Organizations of all sizes struggle to retain top talent and improve performance of those at all skill levels. A mentoring program is one way to deal with both of these issues. Internal mentoring programs have a number of benefits for employees throughout their careers, though the greatest benefits are for new hires. Here are three reasons your business needs an internal mentoring program.
It Increases Retention
Mentors do not specifically train new hires. However, they share their experiences with mentees and provide guidance. This shortens the learning curve for new employees and increases the odds they will stay with the firm. For example, they get feedback from someone other than their supervisor and tips on how to improve well before their next performance review. They have someone to talk to about problems and potential solutions other than their manager. You reap the same benefits when you offer mentoring to people who move into a new role, increasing their effectiveness and improving the odds they remain in that role.
It Improves Productivity
Corporate mentoring programs increase the productivity of your team in multiple ways. A program fosters knowledge sharing, especially for employees who have been with the organization for a long time. It encourages them to share their subject matter expertise without feeling like they’re training their replacement. And, it gives the mentor a sense of personal validation and accomplishment, increasing their sense of purpose and value in the organization.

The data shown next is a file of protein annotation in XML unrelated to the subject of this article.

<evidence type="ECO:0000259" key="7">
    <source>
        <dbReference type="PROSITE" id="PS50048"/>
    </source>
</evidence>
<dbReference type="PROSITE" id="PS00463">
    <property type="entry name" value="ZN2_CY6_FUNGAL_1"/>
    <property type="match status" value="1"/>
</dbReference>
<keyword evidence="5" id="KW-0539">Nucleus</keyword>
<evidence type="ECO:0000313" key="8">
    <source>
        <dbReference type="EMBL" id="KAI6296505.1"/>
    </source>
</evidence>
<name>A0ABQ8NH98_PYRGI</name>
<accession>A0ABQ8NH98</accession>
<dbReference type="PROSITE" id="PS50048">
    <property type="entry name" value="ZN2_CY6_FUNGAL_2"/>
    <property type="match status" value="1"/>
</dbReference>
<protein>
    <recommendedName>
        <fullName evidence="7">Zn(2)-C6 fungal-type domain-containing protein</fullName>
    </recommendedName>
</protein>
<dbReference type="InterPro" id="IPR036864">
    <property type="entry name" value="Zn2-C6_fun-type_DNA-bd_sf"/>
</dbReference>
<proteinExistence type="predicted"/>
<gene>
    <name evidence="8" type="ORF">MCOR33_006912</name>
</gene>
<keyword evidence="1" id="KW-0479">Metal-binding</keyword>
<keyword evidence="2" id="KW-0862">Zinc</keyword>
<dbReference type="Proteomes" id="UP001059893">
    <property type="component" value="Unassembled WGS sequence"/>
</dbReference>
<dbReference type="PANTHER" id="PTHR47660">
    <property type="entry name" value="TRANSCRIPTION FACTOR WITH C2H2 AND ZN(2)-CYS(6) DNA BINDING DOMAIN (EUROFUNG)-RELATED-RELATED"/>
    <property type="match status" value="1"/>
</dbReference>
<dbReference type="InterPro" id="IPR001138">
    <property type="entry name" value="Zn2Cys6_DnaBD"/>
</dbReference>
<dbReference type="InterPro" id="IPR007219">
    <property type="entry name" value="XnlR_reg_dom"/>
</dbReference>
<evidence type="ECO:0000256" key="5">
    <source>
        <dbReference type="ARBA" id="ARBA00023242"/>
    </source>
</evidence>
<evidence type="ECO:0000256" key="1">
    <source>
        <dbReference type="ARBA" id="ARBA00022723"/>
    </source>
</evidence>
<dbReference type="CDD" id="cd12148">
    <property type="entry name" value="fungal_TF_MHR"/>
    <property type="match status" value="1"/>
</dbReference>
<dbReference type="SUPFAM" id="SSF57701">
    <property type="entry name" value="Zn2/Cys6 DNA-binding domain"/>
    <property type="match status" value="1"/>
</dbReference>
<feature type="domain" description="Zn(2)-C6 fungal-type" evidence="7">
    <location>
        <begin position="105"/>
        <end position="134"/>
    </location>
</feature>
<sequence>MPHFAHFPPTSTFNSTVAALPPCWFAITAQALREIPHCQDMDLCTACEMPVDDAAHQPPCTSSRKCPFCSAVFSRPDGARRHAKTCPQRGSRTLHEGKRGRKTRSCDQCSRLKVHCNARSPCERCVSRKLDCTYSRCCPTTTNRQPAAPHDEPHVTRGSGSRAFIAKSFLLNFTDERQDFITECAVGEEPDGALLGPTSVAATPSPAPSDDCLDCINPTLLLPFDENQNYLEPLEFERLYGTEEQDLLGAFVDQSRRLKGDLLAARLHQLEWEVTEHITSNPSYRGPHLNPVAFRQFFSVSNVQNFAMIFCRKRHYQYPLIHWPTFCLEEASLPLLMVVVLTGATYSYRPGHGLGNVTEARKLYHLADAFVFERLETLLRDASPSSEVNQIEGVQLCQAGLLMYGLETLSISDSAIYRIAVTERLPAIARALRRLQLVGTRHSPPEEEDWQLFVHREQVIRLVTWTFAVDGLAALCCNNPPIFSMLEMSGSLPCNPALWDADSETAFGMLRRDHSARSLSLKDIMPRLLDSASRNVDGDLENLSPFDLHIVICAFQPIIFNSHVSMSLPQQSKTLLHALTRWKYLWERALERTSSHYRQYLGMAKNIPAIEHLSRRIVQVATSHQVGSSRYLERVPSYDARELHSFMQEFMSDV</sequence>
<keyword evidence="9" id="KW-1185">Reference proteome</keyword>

It also proves that the organization recognizes them, and it does so in a much more effective manner than handing them a plaque at an awards ceremony. Then your most experienced staff aren’t simply going through the motions. Furthermore, the knowledge transfer can go both ways. Mentoring can connect mentors with younger employees who teach them new things.
It Is Cost-Effective
Forget sending potential managers to expensive seminars. When you set up a mentoring program, you’re relying on existing talent to foster potential leaders and advise new ones on how to do better. You can develop and fast-track potential talent from inside the firm instead of hunting for executives to hire.
When you promote from within the organization, you show everyone that there is a future with the company. This increases the odds they stay with the firm and will work hard to earn a promotion themselves. You can also use a mentoring program to build the soft skills of potential managers. They can be partnered with a mentor to teach them how to mentor as they take on mentees. They learn how to nurture talent instead of simply handing out assignments and giving orders. You can try out potential leaders in this role and enhance their skills before giving them a higher position.
Another benefit of mentoring is that it facilitates efficient knowledge transfer on the job as mentees seek answers from mentors as required. This can reduce the need for formal training programs and continuing education. Note that you need to monitor the effectiveness and return on the investment when setting up an internal mentoring program. Don’t simply assume you’ll see these results. If you set up a mentoring program without clear goals, expectations and plans, you won’t see them.
Internal mentoring programs can be a cost-effective way to increase retention, transfer knowledge, and improve productivity at all levels of the organization.